The 1st Independent Polish Parachute Brigade

(1 Samodzielna Brygada Spadochronowa)

Lugovoye Camp

An Anders Recruiting Station In South Kazakhstan


On 8 December 1941 General Anders forms the 10th Division and conceives the idea of 28 Pulk Piechoty that would belong to it.

On 19 January 1942 the 28th regiment is formed in Lugovoye (Luhnovaya), Kazakhstan . Recruitment commenced in February in Lugovoye. Subsequent recruitment posts are Tatischevo, Totskoye, Kuibyshev and Koltubanka, Chukov railway line (now Saratov to Orenburg). More info here:

Arriving At Lugovoye Camp

Well, one way or another we made it to Lugovoye and located Anders recruitment camp. The snow was thick as we trudged through it. I saw tents with Polish men hanging around them. What a welcome sight that was! We Poles would band together, fight together and once more become great in our homeland!

Eventually we found the main tent where the rallying point was, a red and white Polish flag above it. How our spirits lifted when we saw it as it blew bravely and strongly in the icy wind.

It occurred to me that I was thousands of miles closer to Stanislaw and my children and family and yet I did no know where they were, I felt no closer in spirit to them despite covering vast distances. Ah well, I thought, time to join up to Anders Army and help make some changes that will bring me closer to my family.

Nearby Polish Civilian Camps

Many of the Polish civilians had attached themselves to our camp, thousands of them were in makeshift camps nearby. They did this through a sense of "safety in numbers" and also that we were the only ones they could turn to for help. Daily they came for food, but we had so little anyway that we could not share much.

Large amounts of the civilians were drafted into the army, regardless of age or sex,  just so that we could get increased supplies from Russia for the army and thus feed these civilians and keep them from certain starvation.

But this backfired because unwittingly the dysentary, typhus and scarlet fever multiplied. Many died. we buried people daily in shallow graves nearby.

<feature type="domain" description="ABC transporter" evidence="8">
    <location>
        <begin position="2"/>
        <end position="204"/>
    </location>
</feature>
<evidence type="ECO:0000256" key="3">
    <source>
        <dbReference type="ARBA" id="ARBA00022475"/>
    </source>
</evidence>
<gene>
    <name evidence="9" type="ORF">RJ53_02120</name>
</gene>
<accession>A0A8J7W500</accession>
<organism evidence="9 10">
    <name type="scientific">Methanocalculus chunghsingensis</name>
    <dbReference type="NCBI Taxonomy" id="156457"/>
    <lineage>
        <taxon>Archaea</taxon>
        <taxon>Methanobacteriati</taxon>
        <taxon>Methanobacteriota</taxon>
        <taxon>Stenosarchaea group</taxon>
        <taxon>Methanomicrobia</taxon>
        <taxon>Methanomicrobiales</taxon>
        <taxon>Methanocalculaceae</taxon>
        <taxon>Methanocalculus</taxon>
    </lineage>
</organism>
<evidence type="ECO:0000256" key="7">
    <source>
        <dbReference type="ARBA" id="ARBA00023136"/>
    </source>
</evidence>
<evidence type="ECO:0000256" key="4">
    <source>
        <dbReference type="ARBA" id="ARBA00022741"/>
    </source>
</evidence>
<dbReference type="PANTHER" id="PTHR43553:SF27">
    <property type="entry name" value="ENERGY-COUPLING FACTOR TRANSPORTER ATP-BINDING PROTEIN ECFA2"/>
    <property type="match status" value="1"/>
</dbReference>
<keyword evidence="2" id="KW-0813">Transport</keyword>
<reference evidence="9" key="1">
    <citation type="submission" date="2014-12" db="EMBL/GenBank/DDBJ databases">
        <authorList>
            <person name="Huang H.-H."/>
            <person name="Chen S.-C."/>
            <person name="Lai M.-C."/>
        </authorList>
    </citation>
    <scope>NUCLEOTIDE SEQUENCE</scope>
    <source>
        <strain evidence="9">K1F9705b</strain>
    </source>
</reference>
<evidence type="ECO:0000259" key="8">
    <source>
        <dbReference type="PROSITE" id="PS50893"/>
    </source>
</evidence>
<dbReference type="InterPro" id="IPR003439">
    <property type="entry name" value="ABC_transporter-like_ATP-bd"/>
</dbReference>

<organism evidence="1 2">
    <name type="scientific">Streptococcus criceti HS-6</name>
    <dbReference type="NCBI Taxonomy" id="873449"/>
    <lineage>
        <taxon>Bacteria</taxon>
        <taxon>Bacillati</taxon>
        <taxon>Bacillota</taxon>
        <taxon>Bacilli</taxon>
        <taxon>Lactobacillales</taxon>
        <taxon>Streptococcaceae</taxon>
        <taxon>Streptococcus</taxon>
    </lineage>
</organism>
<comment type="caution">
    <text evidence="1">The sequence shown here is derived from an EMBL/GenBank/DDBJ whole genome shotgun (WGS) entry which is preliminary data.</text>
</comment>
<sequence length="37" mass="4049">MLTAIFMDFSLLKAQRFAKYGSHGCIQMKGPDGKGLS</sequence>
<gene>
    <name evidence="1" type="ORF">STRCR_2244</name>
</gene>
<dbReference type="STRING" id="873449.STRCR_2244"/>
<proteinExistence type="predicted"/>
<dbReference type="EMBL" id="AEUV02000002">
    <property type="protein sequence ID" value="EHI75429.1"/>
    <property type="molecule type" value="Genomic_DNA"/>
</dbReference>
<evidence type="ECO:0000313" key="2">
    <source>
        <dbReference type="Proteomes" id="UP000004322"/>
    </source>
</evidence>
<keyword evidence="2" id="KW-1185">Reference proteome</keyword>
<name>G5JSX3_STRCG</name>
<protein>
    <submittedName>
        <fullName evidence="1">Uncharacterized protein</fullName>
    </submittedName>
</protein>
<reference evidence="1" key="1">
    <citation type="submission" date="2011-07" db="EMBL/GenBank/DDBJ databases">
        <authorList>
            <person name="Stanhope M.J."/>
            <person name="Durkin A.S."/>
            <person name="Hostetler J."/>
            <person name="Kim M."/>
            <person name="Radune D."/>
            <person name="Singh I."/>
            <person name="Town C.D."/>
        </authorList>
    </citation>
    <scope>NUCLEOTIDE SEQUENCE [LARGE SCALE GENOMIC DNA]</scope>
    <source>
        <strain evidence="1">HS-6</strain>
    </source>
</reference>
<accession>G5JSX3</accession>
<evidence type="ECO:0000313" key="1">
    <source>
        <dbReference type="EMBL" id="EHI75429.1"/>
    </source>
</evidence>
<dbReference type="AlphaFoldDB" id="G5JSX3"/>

By 1942 only half of the 1.7 million deported Poles were still alive.

Camp Life At Lugovoye

I shared a tent with many other men. We longed for a normal day in Poland but here we were in Bolshevic snow passing time. We trained as hard as we could but Stalins denial of food and decent lodgings had made us weak. We needed good food and plenty of rest if we were to fight again.

Some of the men were very depressed, low in spirit. They were convinced, utterly convinced, that this was a trick of Stalin, that one way or another we would never see free Poland again.

We talked about places we had known and loved. All gone with Russian squatters living there now and a new Russian name given to the town and streets. Stalin had robbed us, of our identity as a nation, our houses, our family, our sanity and even life itself.

But we had to be strong! I was not going to let death take me so easily! I was from peasant stock and yet we knew how to fight for our rights, why even my grandfather Aleksander had fought for Poland! I would too, little Wladyslaw would bring honour back to Poland and his family!

I looked around the tent. The men, apart from appearing malnourished and gaunt did not have any real battle scars to show. And yet, our scars were on the inside, they were gaping, painful, emotional wounds that ravaged us and tortured our souls. What we had seen could not be unseen.

Our souls were sick, we could find no peace with the world. We became moody, silent, depressed and often non communicative. In our angst we were one, we understood each other, no words were necessary, just a grunt or a pat on the back occasionally.

Daily life commenced and in many ways it was similar to being in SevDvinLag in Archangelsk in that it was cold, we lacked warm clothes and food was scarce.

The main difference was that there was no NKVD here, there were no machine guns pointing at us, no-one kicking and beating us, threatening us and making us doubt whether we would live another day.

In Lugovaya it was cold, very cold! Temperatures dropped to -43C and we were expected to train. Rations were poor, we were constantly hungry. At Lugovaya there was stationed "Battalion S". They specialised in parachuting and commando work. This really inspired me and was to lead to me training as a parachutist.

In fact one of my colleagues wrote his account here on page 155: See:

Soon, new army uniforms arrived. Mine was years old, it had holes everywhere and was a disgrace, barely kept me warm. This lifted our spirits immensely and brought a new identity to us, a new purpose, we were fighting men again!

It was at this time that some of the Polish soldiers became very skilled in making money. They would round up old uniforms, old boots, anything they could get their hands on and they would sell it to locals who being short of the basics of life would happily buy our old things. This made us chuckle a little but it kept us in Vodka and cigarettes.

Generally speaking, those days in the camp at Lugavoye were good, excepting when there was an outbreak of dysentery followed by typhus. We had almost no medical supplies and the men lay in great pain trying to get better. Some died, we buried them nearby as best we could.

News Of The Evacuation Arrives

Although the dysentery, fever and typhus raged through the camp, what went from man to man went faster than this. The word that we were leaving the Soviet Union forever spread like wildfire!